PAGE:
In addition, chemical profiling analysis was performed using LC–MS QTOF in this study. During the lead identification phase of drug discovery, it is critical to conduct biological activity screenings on thousands of compounds. In addition to high-speed approaches, the primary concern is the utilisation of precise analytical methodologies for the analysis of these compounds; LC–MS is a viable tool for accomplishing this objective [101]. Throughout the drug discovery and development process, LC/MS-based methodologies have been powerful and essential analytical tools, including during the lead identification phase [102]. As an example, its application encompasses the determination of compound molecular weights in order to assess lead candidates [103]. In addition, bioaffinity screening analysis and lead identification during natural product dereplication are both possible with LC–MS [104]. LC–MS can be utilised for an innumerable array of analyses on account of its speed, sensitivity, selectivity, plethora of applications, and minimal sample volume requirements, among other benefits. It is imperative to establish clear objectives for the research in order to capitalise on the superiority of LC–MS [105]. This study therefore signifies progress towards a solid alternative to existing treatments.

Undoubtedly, global attention has been drawn to the trend towards green synthesis of nanomaterial in recent years. The green synthesis of nanomaterials presents numerous benefits, including its simplicity, cost-effectiveness, efficiency, and scalability to accommodate larger operations [106]. Due to these benefits, this technique has been implemented in numerous industries, such as targeted drug or gene delivery of medicine, advanced nanocarriers, cancer immunotherapy, and electronics, and [107, 108], sensors, diagnostics, cosmetics, remediation, and imaging [109]. Thus, this study is a crucial initial phase in the green synthesis of nanomaterials and has the potential to advance biomedical applications through alternative therapeutics utilising green-synthesized nanomaterials.

5 Conclusions

According to the MTT study, the aqueous extract of P. glabra leaf has the lowest IC50 value at all time points compared to the ethanol and methanol extracts. The aqueous extract of P. glabra leaf exhibited promising results as an antiproliferative agent against the MCF-7 cell line when treated optimally after 48 h of treatment. This result is consistent with the results of cell morphology analysis, which revealed that all crude leaf extracts of P. glabra exerted antiproliferative effects and induced cell death, with the optimal time being 48 h. In light of these findings, an aqueous extract of P. glabra leaf could be evaluated as a potential candidate for drug formulation against breast cancer. As far as we are concerned, this is the first study of the cytotoxic and apoptotic effects of extracts of P. glabra leaf extracted with ethanol, methanol, and distilled water. In addition, flavonoids and triterpenoids are hypothesised to contribute to the inhibition of the MCF-7 cell line in this study. Cytotoxicity assays are vital in the basic research of drug discovery and development, specifically for the development of anticancer therapies. The identification of cytotoxicity levels in cancer cells is of utmost importance due to their potential to impede the proliferation of target cells through genetic disruption or the inhibition of essential nutrient uptake necessary for cell survival. It is highly recommended to conduct additional studies on the examination of various breast cancer cell lines, the isolation of bioactive compounds from the extracts, and the implementation of in vivo experiments to assess pharmacokinetic and pharmacodynamic parameters.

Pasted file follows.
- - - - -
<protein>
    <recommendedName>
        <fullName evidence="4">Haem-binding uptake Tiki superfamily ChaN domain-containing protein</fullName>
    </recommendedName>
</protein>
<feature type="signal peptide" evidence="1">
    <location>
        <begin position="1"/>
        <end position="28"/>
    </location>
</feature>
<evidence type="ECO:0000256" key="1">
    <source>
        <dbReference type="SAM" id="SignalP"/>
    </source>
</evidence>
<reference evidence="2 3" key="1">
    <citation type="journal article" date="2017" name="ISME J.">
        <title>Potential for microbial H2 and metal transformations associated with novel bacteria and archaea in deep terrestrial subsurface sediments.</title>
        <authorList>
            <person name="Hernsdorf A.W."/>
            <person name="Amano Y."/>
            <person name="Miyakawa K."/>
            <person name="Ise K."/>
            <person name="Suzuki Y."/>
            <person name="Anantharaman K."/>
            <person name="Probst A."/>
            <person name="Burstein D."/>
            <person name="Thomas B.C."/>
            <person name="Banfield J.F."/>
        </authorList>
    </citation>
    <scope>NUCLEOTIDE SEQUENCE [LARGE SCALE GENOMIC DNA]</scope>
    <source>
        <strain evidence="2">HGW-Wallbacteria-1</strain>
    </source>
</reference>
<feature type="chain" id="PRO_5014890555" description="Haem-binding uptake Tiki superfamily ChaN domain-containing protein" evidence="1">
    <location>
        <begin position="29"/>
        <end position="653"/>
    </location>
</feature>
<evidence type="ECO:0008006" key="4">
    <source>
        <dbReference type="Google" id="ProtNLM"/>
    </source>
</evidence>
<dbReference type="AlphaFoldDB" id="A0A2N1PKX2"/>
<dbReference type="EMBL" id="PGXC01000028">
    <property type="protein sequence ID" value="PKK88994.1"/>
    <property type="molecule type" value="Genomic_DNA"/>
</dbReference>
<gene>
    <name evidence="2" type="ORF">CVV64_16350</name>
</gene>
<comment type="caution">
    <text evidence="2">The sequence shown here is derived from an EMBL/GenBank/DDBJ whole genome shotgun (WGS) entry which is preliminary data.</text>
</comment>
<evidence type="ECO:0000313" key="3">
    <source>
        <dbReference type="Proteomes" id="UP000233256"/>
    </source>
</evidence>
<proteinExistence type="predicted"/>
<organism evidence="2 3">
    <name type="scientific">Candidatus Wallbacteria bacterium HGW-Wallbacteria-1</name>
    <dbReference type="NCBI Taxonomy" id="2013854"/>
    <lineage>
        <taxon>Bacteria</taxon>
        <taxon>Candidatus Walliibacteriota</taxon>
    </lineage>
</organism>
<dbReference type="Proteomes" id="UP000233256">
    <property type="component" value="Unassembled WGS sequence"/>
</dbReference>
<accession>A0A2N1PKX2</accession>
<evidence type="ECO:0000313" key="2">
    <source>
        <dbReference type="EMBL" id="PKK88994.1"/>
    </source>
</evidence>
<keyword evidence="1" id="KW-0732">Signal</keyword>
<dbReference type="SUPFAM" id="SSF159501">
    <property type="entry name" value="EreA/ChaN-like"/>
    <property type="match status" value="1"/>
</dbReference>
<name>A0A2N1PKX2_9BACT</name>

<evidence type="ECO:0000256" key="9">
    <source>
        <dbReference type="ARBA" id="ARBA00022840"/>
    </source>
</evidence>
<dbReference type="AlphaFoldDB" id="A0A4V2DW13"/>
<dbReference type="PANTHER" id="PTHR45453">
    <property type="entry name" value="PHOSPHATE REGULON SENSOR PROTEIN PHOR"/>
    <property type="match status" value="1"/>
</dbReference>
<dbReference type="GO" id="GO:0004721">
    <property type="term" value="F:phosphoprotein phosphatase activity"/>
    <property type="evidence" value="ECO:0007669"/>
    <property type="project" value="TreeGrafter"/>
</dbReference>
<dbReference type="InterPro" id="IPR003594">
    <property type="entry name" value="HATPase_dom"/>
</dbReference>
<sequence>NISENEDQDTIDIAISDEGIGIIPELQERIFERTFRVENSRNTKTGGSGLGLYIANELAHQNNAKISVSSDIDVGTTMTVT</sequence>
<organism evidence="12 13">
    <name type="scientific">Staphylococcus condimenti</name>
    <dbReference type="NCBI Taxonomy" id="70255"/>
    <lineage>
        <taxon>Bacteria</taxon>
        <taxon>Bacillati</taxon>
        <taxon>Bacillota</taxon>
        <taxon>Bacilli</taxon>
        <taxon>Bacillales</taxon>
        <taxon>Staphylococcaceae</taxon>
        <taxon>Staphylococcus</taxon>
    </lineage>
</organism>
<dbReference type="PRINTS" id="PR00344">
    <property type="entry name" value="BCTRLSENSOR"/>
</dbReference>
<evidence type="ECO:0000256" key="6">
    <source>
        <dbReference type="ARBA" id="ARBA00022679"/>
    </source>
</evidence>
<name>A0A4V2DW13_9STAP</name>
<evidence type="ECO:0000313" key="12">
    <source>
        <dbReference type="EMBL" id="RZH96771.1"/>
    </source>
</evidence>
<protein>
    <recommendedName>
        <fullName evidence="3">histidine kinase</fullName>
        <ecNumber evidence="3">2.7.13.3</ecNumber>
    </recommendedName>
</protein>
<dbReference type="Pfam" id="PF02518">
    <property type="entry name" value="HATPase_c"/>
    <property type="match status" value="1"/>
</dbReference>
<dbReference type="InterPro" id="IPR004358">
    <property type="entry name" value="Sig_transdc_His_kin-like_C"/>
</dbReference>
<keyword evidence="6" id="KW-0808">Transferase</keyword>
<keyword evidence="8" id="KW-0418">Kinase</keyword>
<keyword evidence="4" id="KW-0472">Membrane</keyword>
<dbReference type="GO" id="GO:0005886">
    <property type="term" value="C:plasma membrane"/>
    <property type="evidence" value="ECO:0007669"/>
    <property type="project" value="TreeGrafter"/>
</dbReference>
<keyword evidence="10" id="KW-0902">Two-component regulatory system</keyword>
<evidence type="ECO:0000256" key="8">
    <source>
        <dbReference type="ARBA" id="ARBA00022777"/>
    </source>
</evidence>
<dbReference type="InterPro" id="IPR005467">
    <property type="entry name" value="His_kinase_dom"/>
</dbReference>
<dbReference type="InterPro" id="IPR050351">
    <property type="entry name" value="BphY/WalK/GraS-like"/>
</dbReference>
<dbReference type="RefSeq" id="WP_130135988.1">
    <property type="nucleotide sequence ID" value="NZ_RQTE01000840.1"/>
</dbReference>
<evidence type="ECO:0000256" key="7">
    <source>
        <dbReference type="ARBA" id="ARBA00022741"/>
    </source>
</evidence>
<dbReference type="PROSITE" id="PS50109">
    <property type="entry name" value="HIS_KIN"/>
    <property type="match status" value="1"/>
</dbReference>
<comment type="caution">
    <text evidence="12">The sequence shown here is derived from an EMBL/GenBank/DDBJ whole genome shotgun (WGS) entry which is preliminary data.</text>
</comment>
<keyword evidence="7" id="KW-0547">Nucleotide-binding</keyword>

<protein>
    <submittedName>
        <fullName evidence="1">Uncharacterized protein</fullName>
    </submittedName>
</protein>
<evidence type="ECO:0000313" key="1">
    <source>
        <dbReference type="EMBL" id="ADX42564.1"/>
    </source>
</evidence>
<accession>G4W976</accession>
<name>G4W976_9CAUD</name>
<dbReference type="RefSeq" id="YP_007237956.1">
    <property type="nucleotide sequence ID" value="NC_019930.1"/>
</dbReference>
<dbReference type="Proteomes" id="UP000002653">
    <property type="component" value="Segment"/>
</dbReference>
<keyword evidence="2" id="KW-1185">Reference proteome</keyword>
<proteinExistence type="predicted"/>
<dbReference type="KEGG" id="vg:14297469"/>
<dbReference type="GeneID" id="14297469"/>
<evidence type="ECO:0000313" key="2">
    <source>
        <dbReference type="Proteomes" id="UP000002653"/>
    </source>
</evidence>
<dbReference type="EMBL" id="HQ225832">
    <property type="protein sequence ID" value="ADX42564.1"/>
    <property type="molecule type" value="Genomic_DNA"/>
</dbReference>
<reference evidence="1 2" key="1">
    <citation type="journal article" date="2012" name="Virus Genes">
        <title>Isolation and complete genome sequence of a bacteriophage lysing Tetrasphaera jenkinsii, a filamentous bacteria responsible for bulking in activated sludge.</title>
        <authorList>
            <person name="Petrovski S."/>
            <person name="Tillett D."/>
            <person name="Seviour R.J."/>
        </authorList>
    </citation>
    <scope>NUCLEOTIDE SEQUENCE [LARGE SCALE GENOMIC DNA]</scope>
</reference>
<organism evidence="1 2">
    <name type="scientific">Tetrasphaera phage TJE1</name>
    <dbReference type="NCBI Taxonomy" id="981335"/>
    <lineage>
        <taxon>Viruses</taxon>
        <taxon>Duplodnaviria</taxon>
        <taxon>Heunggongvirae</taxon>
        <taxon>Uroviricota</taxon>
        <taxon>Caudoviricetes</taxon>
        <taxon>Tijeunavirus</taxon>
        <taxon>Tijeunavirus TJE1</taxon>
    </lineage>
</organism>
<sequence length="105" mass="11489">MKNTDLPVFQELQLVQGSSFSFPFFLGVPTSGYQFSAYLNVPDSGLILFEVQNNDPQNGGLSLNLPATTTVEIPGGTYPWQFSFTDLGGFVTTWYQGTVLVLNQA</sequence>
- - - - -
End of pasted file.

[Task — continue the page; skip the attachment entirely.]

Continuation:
Availability of data and materials

The data used to support the findings of this study are included within the article.





Fetal bovine serum

IC50 :

Half-maximal inhibitory concentration


Liquid chromatography–mass spectrometry


Ethanol extract


Methanol extract


Aqueous extract


3-[4, 5-Dimethylthiazaol-2-yl]—2, 5-diphenyltetrazolium bromide

P. connata :

Prismatomeris connata

P. fragrans :

Prismatomeris fragrans

P. glabra :

Prismatomeris glabra

P. tetrandra :

Prismatomeris tetrandra


Phosphate-buffered saline


Roswell Park Memorial Institute


Standard error of the mean


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The authors would also like to acknowledge the botanist from the School of Marine and Environmental Sciences, University of Malaysia Terengganu, for the assistance and support during the identification stage of P. glabra.


This research has been funded by Universiti Sultan Zainal Abidin under LabMat Grant (UniSZA/LABMAT/2018/07).

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NNZ contributed to conceptualisation of manuscript, data analysis, and preparing the manuscript; SAB contributed to conceptualisation of manuscript, laboratory experiments, and data collection; WRWT participated in designing the experiments; WRWT, RMR, IS, WANWA and CKDCKD supervised the laboratory work, reviewed and edited the manuscript. All authors have read and agreed to the published version of the manuscript.

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Correspondence to Wan Rohani Wan Taib.

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P. glabra is a native plant of Malaysia and can be found in Terengganu, Pahang, and Johor. In this study, neither permission nor a license is deemed necessary.

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Zulkipli, N.N., Rahman, S.A., Taib, W.R.W. et al. The cytotoxicity effect and identification of bioactive compounds of Prismatomeris glabra crude leaf extracts against breast cancer cells. Beni-Suef Univ J Basic Appl Sci 13, 33 (2024).